• a claim for a lump compensation sum under the Pneumoconiosis etc. (Workers' Compensation) Act 1979 – if you have asbestosis, or you are the dependant of someone who has died from the condition, and you haven't been able to get compensation through the courts because the employer who exposed you (or the person on whose behalf you are claiming) has ceased trading

Read more about industrial injuries disablement benefit on the GOV.UK website.

Preventing asbestosis

There are three main types of asbestos that were used in construction. Two of these – called crocidolite and amosite – were banned in 1985 (although voluntary bans came into force earlier than this) and the use of the third type (chrysotile) was widely banned in 1999.

However, despite these strict regulations having been in place for a number of years, large amounts of asbestos are still found in many older buildings.

It's therefore important to take precautions to reduce your risk of inhaling asbestos fibres if you live or work in a building that may contain asbestos.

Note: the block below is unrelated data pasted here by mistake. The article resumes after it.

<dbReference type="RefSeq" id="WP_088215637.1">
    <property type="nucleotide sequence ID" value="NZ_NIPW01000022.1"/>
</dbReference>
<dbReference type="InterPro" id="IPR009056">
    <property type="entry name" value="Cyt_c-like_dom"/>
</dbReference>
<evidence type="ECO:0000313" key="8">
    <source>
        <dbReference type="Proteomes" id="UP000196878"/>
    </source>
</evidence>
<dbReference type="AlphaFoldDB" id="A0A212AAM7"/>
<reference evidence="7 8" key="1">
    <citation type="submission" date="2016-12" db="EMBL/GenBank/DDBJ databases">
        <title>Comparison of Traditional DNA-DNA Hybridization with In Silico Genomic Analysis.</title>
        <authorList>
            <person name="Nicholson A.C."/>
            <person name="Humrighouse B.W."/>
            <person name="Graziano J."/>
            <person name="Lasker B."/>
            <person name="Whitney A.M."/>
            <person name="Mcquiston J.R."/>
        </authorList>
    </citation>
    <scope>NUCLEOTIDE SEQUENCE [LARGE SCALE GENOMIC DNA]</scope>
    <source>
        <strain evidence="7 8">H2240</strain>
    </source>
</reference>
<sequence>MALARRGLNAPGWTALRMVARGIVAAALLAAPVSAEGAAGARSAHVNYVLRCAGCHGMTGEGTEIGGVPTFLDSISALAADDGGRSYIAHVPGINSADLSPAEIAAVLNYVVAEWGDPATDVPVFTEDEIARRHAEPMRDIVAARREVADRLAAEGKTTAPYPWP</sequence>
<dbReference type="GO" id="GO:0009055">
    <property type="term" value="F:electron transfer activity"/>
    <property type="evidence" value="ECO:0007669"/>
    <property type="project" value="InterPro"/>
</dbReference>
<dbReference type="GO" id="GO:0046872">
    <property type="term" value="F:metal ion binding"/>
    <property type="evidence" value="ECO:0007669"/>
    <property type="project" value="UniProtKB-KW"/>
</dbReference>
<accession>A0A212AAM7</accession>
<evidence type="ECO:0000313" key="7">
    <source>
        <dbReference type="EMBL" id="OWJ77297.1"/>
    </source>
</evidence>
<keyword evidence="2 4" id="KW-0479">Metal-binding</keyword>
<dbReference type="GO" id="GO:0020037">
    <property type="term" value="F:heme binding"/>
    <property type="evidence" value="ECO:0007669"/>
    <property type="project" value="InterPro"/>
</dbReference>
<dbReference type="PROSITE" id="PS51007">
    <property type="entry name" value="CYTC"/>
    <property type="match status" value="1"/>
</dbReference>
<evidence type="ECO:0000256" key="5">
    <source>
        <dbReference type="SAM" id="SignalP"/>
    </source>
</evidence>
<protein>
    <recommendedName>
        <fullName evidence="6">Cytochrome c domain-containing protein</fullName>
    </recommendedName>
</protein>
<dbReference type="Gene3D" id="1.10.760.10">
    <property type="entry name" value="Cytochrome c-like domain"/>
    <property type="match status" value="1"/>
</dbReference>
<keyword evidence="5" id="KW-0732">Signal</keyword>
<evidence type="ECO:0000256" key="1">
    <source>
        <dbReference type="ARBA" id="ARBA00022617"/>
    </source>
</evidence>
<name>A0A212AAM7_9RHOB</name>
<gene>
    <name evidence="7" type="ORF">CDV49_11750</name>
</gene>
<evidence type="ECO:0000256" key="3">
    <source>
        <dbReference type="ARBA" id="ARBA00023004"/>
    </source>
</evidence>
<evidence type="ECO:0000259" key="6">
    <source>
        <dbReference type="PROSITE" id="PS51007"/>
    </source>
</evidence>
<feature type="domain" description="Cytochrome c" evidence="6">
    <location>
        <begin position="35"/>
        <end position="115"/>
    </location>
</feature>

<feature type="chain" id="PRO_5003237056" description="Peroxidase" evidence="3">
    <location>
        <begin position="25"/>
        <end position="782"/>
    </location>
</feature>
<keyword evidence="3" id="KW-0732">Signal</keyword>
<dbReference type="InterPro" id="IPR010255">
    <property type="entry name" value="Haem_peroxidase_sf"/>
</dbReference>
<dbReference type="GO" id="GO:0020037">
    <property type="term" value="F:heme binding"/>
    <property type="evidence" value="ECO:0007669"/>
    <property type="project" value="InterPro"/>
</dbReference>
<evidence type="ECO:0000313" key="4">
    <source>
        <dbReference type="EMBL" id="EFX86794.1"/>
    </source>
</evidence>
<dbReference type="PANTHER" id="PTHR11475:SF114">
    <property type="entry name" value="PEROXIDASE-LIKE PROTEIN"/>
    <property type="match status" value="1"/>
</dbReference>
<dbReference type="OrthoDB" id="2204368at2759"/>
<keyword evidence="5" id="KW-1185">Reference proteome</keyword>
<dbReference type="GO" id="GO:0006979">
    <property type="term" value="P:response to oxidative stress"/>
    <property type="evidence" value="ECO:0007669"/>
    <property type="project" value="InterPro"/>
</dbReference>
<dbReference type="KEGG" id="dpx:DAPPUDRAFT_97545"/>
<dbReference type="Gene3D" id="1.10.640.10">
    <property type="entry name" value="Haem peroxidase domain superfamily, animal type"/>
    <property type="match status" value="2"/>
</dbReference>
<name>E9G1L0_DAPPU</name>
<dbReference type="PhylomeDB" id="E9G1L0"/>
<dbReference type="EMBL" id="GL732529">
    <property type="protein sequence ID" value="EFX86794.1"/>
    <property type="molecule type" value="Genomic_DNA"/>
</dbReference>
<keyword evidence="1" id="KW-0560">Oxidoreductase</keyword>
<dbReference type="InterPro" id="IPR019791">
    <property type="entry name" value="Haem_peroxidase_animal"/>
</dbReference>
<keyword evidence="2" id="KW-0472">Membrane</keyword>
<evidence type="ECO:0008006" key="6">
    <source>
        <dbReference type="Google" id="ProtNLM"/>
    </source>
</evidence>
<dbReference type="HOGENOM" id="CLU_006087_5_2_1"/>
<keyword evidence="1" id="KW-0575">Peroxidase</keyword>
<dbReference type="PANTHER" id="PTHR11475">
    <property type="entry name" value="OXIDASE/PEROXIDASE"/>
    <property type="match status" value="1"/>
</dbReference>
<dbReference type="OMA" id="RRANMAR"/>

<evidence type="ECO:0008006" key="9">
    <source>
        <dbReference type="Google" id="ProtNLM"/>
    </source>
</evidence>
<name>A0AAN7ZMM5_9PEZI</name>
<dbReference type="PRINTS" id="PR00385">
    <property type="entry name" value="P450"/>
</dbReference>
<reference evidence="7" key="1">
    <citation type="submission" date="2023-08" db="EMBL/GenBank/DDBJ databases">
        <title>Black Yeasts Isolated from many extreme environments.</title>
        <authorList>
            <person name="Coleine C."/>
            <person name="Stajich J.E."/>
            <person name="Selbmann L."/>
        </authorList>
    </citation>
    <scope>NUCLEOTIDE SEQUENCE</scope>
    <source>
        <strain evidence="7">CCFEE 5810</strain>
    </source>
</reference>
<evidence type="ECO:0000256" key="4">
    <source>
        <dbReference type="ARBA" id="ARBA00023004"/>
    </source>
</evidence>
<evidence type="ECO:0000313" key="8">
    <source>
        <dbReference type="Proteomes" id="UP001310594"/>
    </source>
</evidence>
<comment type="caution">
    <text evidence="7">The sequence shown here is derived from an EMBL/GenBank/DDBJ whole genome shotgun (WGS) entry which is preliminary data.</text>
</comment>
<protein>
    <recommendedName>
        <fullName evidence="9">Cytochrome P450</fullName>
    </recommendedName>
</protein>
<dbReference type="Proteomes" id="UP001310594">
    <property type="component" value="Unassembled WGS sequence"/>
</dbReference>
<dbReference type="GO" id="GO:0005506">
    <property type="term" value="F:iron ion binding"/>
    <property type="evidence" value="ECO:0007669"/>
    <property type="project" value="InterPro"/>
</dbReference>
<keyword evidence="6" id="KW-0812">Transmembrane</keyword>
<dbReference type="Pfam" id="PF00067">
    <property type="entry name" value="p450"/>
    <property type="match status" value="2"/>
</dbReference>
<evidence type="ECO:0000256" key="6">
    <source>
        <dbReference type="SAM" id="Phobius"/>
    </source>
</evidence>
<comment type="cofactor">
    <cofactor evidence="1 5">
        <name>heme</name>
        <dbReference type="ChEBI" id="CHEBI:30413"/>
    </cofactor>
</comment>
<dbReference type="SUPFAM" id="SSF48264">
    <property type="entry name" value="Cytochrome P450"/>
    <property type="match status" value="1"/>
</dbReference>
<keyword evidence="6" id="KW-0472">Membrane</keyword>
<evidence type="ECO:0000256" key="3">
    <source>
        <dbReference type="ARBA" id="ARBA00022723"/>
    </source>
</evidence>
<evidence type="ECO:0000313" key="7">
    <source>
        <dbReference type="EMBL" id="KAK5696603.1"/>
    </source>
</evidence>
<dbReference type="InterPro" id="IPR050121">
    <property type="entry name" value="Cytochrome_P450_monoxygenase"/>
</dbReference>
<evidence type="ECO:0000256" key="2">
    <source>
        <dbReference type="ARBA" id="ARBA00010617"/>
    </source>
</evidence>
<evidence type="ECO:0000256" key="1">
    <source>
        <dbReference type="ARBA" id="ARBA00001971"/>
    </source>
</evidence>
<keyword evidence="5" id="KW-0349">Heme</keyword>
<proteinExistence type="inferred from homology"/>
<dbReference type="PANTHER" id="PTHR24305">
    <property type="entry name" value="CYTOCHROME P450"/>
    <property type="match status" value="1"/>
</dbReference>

If you are concerned that your house may contain asbestos, you can seek advice from an environmental health officer at your local authority or council. Do not attempt to remove any materials that you think may contain asbestos yourself.

If your job means you could potentially be exposed to asbestos fibres, make sure you are fully aware of what you can do to reduce your risk. Do not attempt to remove any asbestos you come across, unless you have been trained in how to do this safely.

Read about preventing asbestosis.

Who is affected

Asbestosis is a relatively rare condition, because it takes a considerable degree of asbestos exposure to cause it, and regulations to restrict exposure have been in place for many years.